2. J Clifford says:

    That’s a really good point, Dave.

    A candidate who gives a nod in the general direction of the Great Spirit of God has removed one of the important unknowns from most voters’ minds.

    I mean, if a person says they believe in God, then the person must have a moral compass, right?

    For example, Christian radio show host John Baylo ( ) has said that he believes in God, and therefore has proved that he has a moral compass, so he would make a good candidate for public office.

    Also, along these lines, if a political candidate is a member of the Christian clergy ( ), not only believing in God but doing it professionally, we could know that this candidate had a moral compass.

    In another example, we know that when an army marches under the motto “God With Us”, they are fighting for a just moral cause. Now, the question is, when and where has there ever such a morally upright army? Hold on, let me check… Oh yes, Germany, 1940s: “Gott Mit Uns” ( )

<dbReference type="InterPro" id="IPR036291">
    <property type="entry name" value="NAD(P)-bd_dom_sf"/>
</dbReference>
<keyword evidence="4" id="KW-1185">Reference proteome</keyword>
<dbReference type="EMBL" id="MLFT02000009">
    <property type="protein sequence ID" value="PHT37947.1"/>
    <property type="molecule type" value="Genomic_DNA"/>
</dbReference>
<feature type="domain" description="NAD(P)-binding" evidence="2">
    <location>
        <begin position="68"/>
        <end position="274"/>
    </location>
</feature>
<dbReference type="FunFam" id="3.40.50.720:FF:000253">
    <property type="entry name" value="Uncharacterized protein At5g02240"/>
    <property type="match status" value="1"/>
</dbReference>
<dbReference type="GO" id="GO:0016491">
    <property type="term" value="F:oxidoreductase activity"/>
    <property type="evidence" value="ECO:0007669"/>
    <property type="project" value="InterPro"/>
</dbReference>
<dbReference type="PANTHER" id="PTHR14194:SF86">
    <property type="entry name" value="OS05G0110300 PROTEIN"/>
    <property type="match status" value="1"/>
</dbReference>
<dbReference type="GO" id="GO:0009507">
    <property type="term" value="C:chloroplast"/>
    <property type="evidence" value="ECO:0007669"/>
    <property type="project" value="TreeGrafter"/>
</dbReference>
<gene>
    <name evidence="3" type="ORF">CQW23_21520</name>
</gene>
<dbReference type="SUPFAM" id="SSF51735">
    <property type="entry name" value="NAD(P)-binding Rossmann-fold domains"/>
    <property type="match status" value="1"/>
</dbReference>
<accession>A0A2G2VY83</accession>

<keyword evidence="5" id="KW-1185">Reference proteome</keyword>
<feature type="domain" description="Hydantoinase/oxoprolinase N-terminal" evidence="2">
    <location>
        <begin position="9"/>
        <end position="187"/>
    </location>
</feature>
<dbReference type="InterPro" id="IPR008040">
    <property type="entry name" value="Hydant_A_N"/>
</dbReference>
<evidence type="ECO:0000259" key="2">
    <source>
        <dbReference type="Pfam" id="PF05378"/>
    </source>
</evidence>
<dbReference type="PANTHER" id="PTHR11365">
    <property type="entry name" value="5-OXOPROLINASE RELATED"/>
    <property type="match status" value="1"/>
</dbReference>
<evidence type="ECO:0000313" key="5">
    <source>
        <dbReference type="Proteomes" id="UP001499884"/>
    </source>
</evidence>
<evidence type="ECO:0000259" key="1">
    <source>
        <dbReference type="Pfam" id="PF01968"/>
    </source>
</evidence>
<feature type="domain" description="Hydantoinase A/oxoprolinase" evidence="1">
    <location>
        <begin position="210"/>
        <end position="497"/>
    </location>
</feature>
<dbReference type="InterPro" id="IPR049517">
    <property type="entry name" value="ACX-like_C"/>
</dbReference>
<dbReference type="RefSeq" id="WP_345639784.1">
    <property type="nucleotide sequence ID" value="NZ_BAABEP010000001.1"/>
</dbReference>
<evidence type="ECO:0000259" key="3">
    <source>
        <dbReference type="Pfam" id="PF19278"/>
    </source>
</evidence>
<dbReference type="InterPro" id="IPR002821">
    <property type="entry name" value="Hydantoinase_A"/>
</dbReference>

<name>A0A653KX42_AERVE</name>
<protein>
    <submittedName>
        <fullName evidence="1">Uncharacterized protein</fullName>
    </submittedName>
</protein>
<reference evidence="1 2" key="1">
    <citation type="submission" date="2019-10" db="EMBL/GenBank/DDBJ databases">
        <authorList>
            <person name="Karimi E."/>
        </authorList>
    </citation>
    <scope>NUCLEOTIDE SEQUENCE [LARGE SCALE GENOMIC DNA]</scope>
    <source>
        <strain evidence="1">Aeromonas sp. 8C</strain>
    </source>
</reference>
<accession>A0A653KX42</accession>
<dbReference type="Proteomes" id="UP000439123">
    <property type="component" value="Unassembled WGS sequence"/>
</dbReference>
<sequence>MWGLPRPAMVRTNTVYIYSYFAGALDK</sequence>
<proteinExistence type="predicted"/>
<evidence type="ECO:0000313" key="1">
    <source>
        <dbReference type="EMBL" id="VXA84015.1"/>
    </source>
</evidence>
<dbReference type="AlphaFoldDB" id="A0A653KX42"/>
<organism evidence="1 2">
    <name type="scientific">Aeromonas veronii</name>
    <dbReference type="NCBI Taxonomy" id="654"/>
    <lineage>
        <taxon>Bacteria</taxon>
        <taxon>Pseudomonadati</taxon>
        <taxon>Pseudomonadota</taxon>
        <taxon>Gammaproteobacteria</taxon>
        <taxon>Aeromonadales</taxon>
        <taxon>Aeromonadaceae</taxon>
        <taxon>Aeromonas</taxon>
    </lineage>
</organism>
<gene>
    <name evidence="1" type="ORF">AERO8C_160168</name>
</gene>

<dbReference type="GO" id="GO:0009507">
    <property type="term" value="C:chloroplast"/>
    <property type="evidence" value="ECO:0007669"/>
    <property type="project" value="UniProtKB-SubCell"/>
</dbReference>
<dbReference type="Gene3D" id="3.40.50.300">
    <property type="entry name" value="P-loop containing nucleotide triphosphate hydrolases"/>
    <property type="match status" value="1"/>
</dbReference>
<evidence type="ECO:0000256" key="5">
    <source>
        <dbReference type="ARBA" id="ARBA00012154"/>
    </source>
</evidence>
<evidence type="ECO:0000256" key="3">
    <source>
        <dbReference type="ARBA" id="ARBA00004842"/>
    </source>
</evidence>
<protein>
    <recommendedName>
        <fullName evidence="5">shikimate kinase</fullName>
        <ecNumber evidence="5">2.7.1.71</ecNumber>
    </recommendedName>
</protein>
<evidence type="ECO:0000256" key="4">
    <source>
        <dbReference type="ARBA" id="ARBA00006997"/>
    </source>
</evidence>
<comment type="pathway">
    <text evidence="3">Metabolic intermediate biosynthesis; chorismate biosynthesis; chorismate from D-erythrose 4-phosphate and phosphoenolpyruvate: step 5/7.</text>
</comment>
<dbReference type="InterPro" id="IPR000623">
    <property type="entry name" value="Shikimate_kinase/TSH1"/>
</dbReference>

An atheist candidate, on the other hand, we’ve got to worry about. How could anyone know whether an atheist candidate would have the kind of true north moral compass that Christians and other God believers have ( ), right?

    Thanks for that clarification, Dave.

    1. Dave says:

      J., I suppose it wouldn’t be difficult to surf around and find myriad examples such as those on offer in your comment that would illustrate a lack of moral rectitude on the part of newsworthy atheists, but what would be the point? For that matter, what was your point?

      If what I said in the initial comment doesn’t explain the public’s hesitance to vote atheist, then what does? I simply stated in so many words that if a person says they believe in God it is a kind of shorthand for use by the low information voter or any voter who wants to briefly synopsize the qualities of a candidate. I repeat, an atheist saying “trust me” is not laying out his argument in the necessary shorthand as to why people should.

      Come to think of it, a bad Christian minister is probably considered by the public to be someone who, because of his religious training and his subsequent badness, at least knows he’s an untrustworthy jerk. When an atheist is bad, what does the public perceive that he knows about himself?

      In the end, I think people believe that “God-fearing” candidates (even if that turns out to be a joke) have some restraints on the worst aspects of their human nature but it is difficult for them to know what restrains the dark side of an atheist. Mao. Stalin. Idi Amin.